Language comes in many forms; it’s not just about what’s communicated verbally, but also the ways that one expresses him or herself without the use of spoken or written words. Here, you have the world of signs and body language; an entirely different, yet interconnected realm that gives significance to different body movements and formations.
It’s come to many people’s notice that when posing with people for a photo in Japan, it was a common act for the Japanese to form the famous “V sign”. What is a v sign, how did it become such a huge part of Japanese culture, and where did the practice of forming the V sign for pictures originate from?
The Origins of the V Peace Hand Sign – It’s Not Japanese
Though the v sign may be very popular in Japan and have a completely different meaning attached to it, the earliest recorded origins of this gesture are speculated to have European roots. Long ago, during the Hundred Years War, specifically Battle of Agincourt (the Kingdom of England versus the Kingdom of France), the longbowmen from England and Wales who seized by their French enemies were punished by means of chopping off the fingers used to fire their bows, which so happened to include the middle and index fingers. This was used as both a means of torture and as a blow to their ego because they would soon be summarily executed anyway.
It would be no surprise then, that the longbowmen who escaped their enemy’s wrath or were victorious overall, would supposedly show off to their enemies the fact that they still possessed their index and middle fingers. They would do so by protruding them, waving it in front of them, thus creating a form of salute. However, some historians argue that longbows used during that era used three fingers, not two. Only modern bows are handled using two fingers, disputing the idea that the salute was made up 2 fingers only.
How to Make the V Sign
There are mainly two different gestures of v signs. There’s one version where the palm is faced inward, while the other has the palm faced outward. To make the V sign, your pointer finger, together with your middle finger must be sticking out, with a bit of a distance from each other. Depending on what you want to convey, you choose whether you want your palm facing yourself (the signer) or outwards. Then, you simply flash it, flip it with a flick of the wrist, keep it still, use it as a salute, or wave it around.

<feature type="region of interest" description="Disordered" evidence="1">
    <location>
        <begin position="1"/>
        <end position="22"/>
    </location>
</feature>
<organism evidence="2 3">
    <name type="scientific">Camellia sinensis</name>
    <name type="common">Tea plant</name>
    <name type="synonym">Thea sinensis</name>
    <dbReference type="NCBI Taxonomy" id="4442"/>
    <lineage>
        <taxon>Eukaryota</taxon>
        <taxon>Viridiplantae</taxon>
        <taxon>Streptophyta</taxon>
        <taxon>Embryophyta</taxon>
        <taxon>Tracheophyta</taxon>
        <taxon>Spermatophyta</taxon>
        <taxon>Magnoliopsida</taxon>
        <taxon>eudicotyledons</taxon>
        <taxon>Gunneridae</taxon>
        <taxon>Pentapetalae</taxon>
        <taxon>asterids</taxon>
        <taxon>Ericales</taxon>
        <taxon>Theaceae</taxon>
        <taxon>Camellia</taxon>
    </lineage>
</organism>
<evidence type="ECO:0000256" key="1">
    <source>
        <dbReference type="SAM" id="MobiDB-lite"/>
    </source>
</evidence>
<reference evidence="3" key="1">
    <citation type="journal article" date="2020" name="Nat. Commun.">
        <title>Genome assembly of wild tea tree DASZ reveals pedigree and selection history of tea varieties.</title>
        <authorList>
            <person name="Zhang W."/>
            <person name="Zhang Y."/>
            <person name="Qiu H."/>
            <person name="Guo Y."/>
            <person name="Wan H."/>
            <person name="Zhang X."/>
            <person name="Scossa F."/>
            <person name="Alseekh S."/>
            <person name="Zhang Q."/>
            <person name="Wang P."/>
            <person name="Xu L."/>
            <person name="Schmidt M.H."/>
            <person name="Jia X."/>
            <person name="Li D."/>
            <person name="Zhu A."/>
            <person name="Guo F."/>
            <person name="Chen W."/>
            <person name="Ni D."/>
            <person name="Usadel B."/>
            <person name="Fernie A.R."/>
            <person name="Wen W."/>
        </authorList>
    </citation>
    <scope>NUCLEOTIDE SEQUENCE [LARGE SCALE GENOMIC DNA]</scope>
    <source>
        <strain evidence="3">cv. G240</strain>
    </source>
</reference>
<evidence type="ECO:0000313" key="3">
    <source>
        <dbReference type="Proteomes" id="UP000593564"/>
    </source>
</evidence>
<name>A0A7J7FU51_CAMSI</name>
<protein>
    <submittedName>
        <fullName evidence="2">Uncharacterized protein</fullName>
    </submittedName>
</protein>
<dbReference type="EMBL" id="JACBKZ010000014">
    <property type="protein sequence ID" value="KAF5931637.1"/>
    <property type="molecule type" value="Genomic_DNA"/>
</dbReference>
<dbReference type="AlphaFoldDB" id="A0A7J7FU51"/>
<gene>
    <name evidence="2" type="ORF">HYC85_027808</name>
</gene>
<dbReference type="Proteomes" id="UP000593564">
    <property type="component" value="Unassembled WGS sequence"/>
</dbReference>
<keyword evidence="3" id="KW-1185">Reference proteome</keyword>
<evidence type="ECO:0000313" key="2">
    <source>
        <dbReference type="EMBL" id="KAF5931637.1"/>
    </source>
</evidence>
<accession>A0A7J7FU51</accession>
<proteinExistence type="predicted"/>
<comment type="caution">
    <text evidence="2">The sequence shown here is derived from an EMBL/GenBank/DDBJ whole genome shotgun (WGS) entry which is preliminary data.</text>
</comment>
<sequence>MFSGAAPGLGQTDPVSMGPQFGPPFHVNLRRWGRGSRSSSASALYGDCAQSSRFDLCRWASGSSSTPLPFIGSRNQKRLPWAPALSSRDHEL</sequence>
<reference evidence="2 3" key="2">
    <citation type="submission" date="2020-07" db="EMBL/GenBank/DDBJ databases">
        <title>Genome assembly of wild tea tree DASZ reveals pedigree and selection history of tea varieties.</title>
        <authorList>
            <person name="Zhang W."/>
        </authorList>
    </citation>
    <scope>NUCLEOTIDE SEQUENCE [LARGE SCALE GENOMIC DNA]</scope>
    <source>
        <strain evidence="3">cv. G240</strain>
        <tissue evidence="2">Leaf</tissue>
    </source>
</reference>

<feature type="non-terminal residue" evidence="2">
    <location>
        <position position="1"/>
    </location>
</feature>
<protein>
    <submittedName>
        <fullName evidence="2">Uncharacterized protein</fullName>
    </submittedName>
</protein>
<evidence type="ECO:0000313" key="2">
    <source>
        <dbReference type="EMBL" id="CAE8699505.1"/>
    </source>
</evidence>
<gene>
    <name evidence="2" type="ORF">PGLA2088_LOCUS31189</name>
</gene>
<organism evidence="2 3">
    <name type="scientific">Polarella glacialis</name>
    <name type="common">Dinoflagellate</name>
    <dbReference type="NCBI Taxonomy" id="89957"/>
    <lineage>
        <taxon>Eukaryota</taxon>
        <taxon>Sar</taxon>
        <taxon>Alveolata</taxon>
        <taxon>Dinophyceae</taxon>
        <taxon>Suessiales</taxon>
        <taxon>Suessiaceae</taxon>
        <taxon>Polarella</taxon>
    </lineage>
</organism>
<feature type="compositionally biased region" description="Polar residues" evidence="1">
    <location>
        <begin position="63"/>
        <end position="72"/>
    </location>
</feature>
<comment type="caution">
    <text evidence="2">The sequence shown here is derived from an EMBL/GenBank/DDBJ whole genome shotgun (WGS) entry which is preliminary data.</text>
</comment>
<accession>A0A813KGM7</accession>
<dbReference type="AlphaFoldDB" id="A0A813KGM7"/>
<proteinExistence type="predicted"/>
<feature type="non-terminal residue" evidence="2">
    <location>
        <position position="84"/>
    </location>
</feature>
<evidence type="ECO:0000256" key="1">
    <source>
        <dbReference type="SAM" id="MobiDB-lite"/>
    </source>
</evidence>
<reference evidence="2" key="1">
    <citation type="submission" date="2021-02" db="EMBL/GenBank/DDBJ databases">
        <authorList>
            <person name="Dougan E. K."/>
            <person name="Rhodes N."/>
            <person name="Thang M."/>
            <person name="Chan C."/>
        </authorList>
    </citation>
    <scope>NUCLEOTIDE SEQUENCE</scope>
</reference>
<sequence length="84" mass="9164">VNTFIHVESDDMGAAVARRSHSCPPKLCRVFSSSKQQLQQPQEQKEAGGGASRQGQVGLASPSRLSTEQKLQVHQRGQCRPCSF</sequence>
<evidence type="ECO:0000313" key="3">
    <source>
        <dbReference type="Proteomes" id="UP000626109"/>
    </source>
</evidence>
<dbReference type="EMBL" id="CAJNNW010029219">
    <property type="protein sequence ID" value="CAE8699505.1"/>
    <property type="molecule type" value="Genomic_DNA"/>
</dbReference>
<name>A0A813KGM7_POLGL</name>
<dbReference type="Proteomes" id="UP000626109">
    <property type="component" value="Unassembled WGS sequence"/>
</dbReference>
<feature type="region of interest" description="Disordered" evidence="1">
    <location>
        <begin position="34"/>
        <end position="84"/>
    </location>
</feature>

Different Usages of the V Sign
Depending on the elements combine to perform the gesture; how you conveyed it, the context behind it, plus all that information in conjunction where you are, the v sign can be used it to express an array of different meanings.
The V Sign As an Insult
The V Sign, during the 19th and 20th century around the U.K., was considered an insult. An early record of the gesture being used as an insult was in the United Kingdom – Rotherham, to be exact. Data about this was retrieved in November 2016. Apparently, it was 1901, and someone was using a camera near the Parkgate Ironworks. A seemingly disgruntled worker among the crowd wasn’t all too pleased with the idea of being filmed, gave the cameraman a gesture; the v sign, with his palm facing inwards.
This gesture would be known all around London and the U.K. as an offensive one, though the connection of rudeness to the gesture would only be known about exclusively inside the British Isles and some Commonwealth nations, according to a group of anthropologists. It is still currently known as an offensive gesture, mostly in the United Kingdom, Ireland, Australia, New Zealand, and South Africa.
How to Perform the Gesture as An Insult
The v sign has other names when it is used as an insult, namely “the forks” (Australia), or “the two-fingered salute”. The gravity of its insult is comparable to that of “the finger” gesture, where one shows the back of the hand, all fingers down, lifting only the middle finger. The two-fingered salute, on the other hand, is performed a little differently. Here, the v sign has the palm facing the signer and is flicked going outwards, as one places a hand in the elbow to steady the flick. It is usually done in an act of rebelliousness to an authority figure, or to express contempt.